Commentary

Poor fourth quarter buries Lakers

Durant shut down Bryant at the end of Game 3 after a crafty defensive switch

Updated: April 23, 2010, 11:42 AM ET
By Dave McMenamin | ESPNLosAngeles.com

OKLAHOMA CITY -- For five days, two games and three quarters it looked as though the Los Angeles Lakers had found the elusive switch, parading through the Oklahoma City Thunder with few obstacles and coming 12 minutes of game clock away from a vice-like grip on their first-round series with a 3-0 lead.

Then the fourth quarter happened Thursday.

After the Thunder came away with a 101-96 win to draw the series to 2-1, whatever cohesiveness Los Angeles had suddenly regained after stumbling through the final two weeks of the regular season seems to have disappeared just as quickly as it surfaced.

As reporters asked the team to sift through the rubble after the Lakers allowed the Thunder to shoot 10-for-17 in the fourth quarter (58.8 percent) after holding them to 36.5 percent through the first three quarters and 39.7 percent over the first two games in L.A., they couldn't even agree whether they missed a golden opportunity.

"I feel that way," Pau Gasol, who finished with 17 points, 15 rebounds and six assists but had just two shot attempts in the fourth. "Obviously give them credit because they did their job, but I think we let the game slip away from our hands when we had it under control."

Just like Cleveland's big man and wing man seemed at odds after the No. 1 Cavs lost to the No. 8 Bulls over in the East ("Shaq needs to pick up his play," LeBron James said), L.A.'s dynamic duo weren't on the same page after Game 3 -- maybe not even on the same chapter or the same book, for that matter.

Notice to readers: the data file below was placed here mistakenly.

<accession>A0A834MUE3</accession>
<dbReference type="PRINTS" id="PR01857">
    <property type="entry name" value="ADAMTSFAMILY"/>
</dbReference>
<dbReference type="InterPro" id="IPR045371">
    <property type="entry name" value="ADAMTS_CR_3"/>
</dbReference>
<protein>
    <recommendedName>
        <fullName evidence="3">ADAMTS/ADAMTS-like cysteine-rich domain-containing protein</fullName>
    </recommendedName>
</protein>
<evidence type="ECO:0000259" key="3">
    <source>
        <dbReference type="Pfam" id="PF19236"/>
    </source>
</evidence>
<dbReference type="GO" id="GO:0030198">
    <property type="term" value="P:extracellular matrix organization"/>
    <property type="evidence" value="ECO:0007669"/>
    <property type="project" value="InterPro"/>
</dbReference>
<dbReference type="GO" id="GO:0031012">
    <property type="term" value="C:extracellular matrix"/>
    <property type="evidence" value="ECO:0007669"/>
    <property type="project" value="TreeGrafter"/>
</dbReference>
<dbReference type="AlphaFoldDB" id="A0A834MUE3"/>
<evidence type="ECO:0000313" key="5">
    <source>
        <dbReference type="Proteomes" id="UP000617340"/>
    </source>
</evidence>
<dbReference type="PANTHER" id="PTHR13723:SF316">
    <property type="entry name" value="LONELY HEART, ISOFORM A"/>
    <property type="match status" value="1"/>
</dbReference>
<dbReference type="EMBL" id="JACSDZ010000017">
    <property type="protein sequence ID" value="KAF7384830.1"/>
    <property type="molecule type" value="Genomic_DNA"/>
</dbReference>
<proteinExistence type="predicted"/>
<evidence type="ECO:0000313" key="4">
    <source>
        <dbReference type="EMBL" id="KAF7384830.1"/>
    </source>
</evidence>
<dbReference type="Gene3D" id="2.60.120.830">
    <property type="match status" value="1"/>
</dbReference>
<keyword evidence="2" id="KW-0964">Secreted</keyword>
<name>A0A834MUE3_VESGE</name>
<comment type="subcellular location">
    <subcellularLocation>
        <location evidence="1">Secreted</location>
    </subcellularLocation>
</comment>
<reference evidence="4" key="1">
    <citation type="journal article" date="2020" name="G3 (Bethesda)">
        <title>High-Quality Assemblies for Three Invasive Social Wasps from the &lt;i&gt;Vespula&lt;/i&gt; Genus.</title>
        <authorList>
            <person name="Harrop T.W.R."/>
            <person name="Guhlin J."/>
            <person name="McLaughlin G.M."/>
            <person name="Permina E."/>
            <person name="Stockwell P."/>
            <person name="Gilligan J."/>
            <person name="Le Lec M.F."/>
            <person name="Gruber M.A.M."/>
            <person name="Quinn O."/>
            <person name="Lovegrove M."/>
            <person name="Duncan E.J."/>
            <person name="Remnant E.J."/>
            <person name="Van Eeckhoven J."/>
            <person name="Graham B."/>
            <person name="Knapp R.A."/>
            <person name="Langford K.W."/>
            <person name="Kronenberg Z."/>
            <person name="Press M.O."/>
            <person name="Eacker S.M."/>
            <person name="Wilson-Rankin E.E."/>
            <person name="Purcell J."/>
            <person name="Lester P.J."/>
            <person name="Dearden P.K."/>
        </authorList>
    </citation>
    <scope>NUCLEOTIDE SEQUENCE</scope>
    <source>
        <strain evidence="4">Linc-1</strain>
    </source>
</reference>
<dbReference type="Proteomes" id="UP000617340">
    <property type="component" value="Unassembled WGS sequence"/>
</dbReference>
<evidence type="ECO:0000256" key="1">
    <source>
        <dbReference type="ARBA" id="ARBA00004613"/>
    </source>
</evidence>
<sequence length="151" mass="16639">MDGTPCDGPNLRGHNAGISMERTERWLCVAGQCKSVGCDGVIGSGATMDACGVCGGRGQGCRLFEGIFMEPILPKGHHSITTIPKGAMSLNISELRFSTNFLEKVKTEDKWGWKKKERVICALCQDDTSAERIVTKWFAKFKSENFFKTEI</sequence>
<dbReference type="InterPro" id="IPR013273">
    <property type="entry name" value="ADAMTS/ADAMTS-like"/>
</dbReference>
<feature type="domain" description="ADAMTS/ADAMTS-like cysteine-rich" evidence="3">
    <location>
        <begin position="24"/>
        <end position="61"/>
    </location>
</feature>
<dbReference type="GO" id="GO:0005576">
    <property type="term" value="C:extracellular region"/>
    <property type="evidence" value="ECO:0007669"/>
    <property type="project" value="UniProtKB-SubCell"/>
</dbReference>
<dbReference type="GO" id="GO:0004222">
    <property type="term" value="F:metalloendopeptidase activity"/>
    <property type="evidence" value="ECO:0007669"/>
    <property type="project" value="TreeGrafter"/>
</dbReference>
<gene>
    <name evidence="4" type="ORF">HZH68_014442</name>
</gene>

"I think they won it," said Kobe Bryant, who finished with 24 points and eight assists, but missed eight of his last nine shots, going 2-for-10 in the fourth and 10-for-29 in the game. "They had a moment there during a stretch of the ball game where they made big plays and made free throws down the stretch. [Russell] Westbrook made a big 3-point play and knocked down a big 3-point shot. These are things that they did."

Gasol and Bryant weren't the only Lakers players whose outlook of the game differed dramatically.

"We didn't play good defense," Lamar Odom said of the Thunder's fourth-quarter turnaround. "If you don't play good defense, opportunities they're getting driving to the lane [and] laying the ball up kind of puts pressure on your offense, especially in a hostile environment."

Gasol saw it the other way around. It was the Lakers' offense that was hurting their defense.

"Your offense is related to your defense, and when you take long shots, long rebounds lead to runouts, turnovers lead to runouts; that's what they rely on," Gasol said. "Obviously that's what they're hoping for."

The Thunder scored 23 fast-break points in Game 3 after scoring 25 points in transition in Games 1 and 2 combined.

"That's tough to survive," Bryant said.

What's also tough to survive is when Bryant goes completely cold like he did in the fourth with Kevin Durant switched on him, the 21-year-old using his 7-5 wingspan and three inches of height on Bryant to harass him into myriad mistakes.

"It was a matchup that caught me by surprise," Bryant said.

Bryant may have won Game 2 with a masterful 15-point fourth quarter, but he might have lost Game 3 by playing like he was "looking to get hot," which was how Phil Jackson described Bryant's shot-happy first half in Game 2 during Thursday morning's shootaround.